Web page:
The History and the Facts About the New Imperialism of the 19th Century

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New imperialism was characterized by the ability of a nation-state to acquire more colonies, thus adding to the great power of the country.

The New Imperialism was characterized by the ability of a nation-state to acquire more colonies, thus adding to the great power of the country. The perspective was that colonies were a source of prestige, thus if you failed to enter the race for more land, it was a sign of weakness. Great Britain on the other hand, expanded into new regions not just for economic reasons, but to prevent the French, Germans, and Russians from setting up bases.

Newspapers and magazine portrayed imperialism as an adventure, and people must think of that adventure as a heroic duty. Tensions were high and competitions were rampant. The ideology behind the movement towards New Imperialism was that the states believed it was their patriotic duty, thus using the arguments of religion, race, and economics to justify their cause, resulting in a global economy.

Since imperialism was tied to Social Darwinism, nations believed that imperialism was quite simply a struggle of the fit and victorious. Only the strong will survive. Military forces would be used to prove how powerful they were by subduing the inferior races. British professor Karl Pearson even argued that "a high state of civilization has been produced, namely, the struggle of race with race, and the survival of the physically and mentally fitter race. If you want to know whether the lower races of man can evolve a higher type, I fear the only course is to leave them to fight it out among themselves, and even then the struggle for existence between individual and individual, between tribe and tribe, may not be supported by that physical selection due to a particular climate on which probably so much of the Aryan's success depended . . ."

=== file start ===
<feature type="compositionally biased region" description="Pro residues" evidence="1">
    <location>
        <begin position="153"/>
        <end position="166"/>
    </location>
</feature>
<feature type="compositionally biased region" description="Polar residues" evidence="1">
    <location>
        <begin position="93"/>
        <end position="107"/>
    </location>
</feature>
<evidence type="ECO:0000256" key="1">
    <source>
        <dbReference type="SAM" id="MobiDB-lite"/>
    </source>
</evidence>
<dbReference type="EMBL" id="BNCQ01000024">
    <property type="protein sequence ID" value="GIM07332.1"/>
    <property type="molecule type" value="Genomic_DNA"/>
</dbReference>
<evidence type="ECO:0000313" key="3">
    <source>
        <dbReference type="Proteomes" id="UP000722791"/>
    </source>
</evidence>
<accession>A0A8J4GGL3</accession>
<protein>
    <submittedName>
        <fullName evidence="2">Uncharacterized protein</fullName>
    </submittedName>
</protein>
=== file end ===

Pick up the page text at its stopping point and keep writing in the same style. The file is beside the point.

Some Europeans, in fact, used religion as a justification, believing it was more of a humanistic approach to force their beliefs on uncivilized and ignorant people. This notion, as racial as it might sound, was "the white man's burden". Catholic and Protestant missionaries went abroad, believing their superiority would prevail with the indigenous peoples. Consequently, they also believed it was their duty to impose modern industry and new medicines on nonwhites.

Economically, there was a great demand for more natural resources not found in the western countries, so states branched out in search to find rubber, oil, and tin. Instead of simply trading, which had been done in the past, Europeans took direct control of the areas where the raw materials were found. This economic expansion, however, cannot be seen as colonial expansion since businesses simply wanted to invest in the colonial empires with the greatest return. Even followers of Karl Marx believed that imperialism was economically motivated since ultimately, it would be the demise of capitalism.

At the beginning of the 20th century, Asia and Africa were under full colonial control. In the case of China and the Ottoman Empire, however, they were in a position of virtual collapse. The only countries to escape colonial rule were Japan, Thailand, Persia, Afghanistan, and Ethiopia.Of course, these good fortunes were by luck and not design. Countries such as Thailand were used as a buffer for France and Great Britain and Ethiopia and Afghanistan were too remote. Japan, with the aid of economic and political reforms, managed to avoid takeover. A global economy was now established, however rivalries among the European states still persisted.

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M 5446
Posted on Apr 20, 2010
Francois Hagnere
Posted on Apr 15, 2010